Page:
Why does changing the voltage of titanium anodizing change the color of the coating?

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I watched a video that fascinated me. The uploader was anodizing a titanium knife clip using 9V batteries and anodizing solution. He used the same solution throughout the whole video, but each time he connected another 9V battery to change the color of the coating.

Adding just one battery changed the color drastically. It went from purple to bright blue to green to gold.

How does simply changing the input voltage so drastically change what color the anodized coating is? And why does it seem to follow the visible spectrum?

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6 Answers

Anonymous 0 Comments

This is the video: https://youtu.be/9Eut-Bu4Mpw

Anonymous 0 Comments

This is the video: https://youtu.be/9Eut-Bu4Mpw

Anonymous 0 Comments

As a prerequisite, anodizing is the process of electrically forming/thickening a layer of oxide on a metal. This is similar to induced rusting and has a variety of purposes in metals like aluminum and titanium, including providing a natural protective coat, resistant to corrosion.

The color from titanium anodizing comes not from dyes but from optical interference, similar to a prism. This interference and the apparent color depends on the thickness of the oxide layer formed by anodization; and the thickness is controlled by a combination of the voltage applied and the duration of the procedure. Voltage is usually the primary control for titanium because it’s a more reliable and precise control than duration.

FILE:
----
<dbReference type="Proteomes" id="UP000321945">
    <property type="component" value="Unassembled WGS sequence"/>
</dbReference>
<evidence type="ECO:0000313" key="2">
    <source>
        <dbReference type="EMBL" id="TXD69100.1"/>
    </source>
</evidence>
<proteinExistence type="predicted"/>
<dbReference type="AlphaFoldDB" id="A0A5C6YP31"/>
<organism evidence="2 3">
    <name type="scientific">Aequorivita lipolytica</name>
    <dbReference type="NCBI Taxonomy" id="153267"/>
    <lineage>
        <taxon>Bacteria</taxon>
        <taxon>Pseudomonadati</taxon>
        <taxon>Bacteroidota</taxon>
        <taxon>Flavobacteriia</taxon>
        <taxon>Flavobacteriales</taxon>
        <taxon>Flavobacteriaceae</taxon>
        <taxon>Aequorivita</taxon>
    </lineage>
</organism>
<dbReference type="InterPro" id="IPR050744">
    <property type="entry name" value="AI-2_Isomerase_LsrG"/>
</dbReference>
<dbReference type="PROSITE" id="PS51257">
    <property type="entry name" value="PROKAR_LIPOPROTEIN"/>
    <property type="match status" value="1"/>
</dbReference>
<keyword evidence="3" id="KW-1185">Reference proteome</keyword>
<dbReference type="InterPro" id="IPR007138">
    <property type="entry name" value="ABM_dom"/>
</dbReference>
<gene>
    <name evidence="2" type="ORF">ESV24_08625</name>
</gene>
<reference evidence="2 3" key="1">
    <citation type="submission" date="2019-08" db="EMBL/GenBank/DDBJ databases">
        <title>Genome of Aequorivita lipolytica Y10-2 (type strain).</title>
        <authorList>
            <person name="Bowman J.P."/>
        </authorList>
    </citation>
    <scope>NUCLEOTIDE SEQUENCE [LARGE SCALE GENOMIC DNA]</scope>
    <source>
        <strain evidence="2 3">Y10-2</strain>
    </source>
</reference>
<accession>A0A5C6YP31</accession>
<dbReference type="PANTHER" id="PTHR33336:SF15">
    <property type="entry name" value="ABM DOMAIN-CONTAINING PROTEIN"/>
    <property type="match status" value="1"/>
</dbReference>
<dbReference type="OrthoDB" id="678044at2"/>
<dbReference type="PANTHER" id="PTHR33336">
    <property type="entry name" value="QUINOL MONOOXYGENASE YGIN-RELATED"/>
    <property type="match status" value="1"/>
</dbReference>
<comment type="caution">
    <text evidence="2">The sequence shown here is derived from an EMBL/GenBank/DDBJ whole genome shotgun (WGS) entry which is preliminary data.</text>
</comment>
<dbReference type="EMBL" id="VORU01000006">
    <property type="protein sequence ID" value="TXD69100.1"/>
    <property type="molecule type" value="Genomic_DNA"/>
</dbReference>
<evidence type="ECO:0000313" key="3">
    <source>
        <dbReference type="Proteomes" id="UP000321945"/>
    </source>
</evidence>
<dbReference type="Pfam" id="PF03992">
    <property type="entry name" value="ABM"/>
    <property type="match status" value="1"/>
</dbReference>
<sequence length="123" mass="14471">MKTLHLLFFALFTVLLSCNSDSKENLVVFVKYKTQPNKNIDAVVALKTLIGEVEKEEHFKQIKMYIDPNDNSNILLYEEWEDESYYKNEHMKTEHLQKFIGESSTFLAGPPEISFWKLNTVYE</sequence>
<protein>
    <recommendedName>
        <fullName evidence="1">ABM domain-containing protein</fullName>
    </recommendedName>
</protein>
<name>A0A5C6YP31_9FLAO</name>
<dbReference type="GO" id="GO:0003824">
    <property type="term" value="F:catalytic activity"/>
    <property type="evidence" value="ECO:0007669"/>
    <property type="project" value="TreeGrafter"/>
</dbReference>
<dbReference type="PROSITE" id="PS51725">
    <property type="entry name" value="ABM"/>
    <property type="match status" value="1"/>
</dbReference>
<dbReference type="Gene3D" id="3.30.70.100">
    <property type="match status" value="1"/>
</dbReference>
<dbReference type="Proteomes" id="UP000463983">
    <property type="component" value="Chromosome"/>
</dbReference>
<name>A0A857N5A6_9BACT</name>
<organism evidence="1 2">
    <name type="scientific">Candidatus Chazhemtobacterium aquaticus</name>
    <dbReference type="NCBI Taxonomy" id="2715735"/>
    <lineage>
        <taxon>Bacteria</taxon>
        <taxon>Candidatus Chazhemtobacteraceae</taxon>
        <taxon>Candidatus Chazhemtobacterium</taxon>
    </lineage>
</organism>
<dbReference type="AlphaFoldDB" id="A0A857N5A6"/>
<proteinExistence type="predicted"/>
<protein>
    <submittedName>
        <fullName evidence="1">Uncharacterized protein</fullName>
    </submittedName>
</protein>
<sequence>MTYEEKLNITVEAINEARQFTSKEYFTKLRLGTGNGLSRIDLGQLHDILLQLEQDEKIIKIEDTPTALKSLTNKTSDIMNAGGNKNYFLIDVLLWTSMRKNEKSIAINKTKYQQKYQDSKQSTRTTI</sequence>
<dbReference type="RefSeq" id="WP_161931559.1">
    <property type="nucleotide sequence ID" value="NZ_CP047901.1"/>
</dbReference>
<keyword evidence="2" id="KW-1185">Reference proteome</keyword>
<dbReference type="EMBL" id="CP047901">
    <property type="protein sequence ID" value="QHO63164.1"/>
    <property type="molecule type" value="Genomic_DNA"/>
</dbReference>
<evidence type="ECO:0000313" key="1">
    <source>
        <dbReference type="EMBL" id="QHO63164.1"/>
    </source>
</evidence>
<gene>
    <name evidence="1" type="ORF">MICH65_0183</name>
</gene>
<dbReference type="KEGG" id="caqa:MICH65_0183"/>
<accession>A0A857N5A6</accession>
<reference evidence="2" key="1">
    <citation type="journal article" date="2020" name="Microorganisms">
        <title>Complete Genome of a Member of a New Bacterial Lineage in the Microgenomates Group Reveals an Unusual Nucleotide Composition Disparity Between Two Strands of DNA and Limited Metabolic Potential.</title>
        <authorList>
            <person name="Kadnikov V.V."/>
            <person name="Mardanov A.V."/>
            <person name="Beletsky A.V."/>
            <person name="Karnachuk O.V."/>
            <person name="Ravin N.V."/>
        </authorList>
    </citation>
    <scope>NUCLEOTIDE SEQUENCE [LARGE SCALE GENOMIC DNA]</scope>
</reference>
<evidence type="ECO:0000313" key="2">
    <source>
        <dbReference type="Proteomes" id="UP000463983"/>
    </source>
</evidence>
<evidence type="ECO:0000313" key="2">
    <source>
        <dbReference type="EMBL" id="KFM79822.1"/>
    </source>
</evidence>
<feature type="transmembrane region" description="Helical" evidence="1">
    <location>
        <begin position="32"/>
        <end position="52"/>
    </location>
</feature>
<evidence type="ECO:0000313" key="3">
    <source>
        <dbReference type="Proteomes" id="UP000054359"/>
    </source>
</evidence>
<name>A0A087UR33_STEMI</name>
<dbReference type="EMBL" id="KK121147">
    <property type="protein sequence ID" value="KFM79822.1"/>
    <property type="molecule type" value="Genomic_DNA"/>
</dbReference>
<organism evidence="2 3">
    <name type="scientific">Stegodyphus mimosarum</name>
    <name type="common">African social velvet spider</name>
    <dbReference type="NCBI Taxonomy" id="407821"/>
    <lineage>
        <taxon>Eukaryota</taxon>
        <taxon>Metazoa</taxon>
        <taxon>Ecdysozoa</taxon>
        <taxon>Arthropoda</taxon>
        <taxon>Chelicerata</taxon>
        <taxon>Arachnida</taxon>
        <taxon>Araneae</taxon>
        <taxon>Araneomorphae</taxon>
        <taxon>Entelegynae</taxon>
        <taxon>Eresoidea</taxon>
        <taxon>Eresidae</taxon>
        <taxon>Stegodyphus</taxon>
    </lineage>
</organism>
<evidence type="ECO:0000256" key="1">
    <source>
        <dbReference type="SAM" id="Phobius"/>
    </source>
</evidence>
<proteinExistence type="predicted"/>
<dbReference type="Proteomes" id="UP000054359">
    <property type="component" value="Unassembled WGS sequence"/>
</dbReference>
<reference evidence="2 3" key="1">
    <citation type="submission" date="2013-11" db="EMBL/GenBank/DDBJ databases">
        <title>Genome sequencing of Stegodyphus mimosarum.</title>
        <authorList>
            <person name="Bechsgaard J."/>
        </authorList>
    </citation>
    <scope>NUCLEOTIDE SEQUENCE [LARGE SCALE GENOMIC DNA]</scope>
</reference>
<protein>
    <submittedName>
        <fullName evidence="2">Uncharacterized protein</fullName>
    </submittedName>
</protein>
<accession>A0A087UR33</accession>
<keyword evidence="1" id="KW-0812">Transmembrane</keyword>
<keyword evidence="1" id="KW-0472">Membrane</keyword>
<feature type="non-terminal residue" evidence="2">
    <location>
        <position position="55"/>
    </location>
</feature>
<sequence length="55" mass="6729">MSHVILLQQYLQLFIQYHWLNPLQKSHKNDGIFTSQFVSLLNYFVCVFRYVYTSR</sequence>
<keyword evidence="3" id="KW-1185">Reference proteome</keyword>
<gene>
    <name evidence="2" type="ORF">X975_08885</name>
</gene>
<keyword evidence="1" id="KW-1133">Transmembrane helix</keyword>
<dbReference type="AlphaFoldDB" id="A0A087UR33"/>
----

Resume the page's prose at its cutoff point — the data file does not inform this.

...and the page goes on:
Anonymous 0 Comments

The colour is determined by the thickness of the oxide layer on the surface of the metal. Basically the layer thickness is on the same size scale as a single wavelength of visible light waves, causing some neat reflections to happen.

Changing the voltage changes the oxide thickness by a corresponding amount, which in turn changes the colour. So as the oxide layer thickness progressively changes (within the range of thicknesses corresponding to the wavelengths of visible light), the colour also progresses in order through the visible spectrum.

Anonymous 0 Comments

As a prerequisite, anodizing is the process of electrically forming/thickening a layer of oxide on a metal. This is similar to induced rusting and has a variety of purposes in metals like aluminum and titanium, including providing a natural protective coat, resistant to corrosion.

The color from titanium anodizing comes not from dyes but from optical interference, similar to a prism. This interference and the apparent color depends on the thickness of the oxide layer formed by anodization; and the thickness is controlled by a combination of the voltage applied and the duration of the procedure. Voltage is usually the primary control for titanium because it’s a more reliable and precise control than duration.

Anonymous 0 Comments

The colour is determined by the thickness of the oxide layer on the surface of the metal. Basically the layer thickness is on the same size scale as a single wavelength of visible light waves, causing some neat reflections to happen.

Changing the voltage changes the oxide thickness by a corresponding amount, which in turn changes the colour. So as the oxide layer thickness progressively changes (within the range of thicknesses corresponding to the wavelengths of visible light), the colour also progresses in order through the visible spectrum.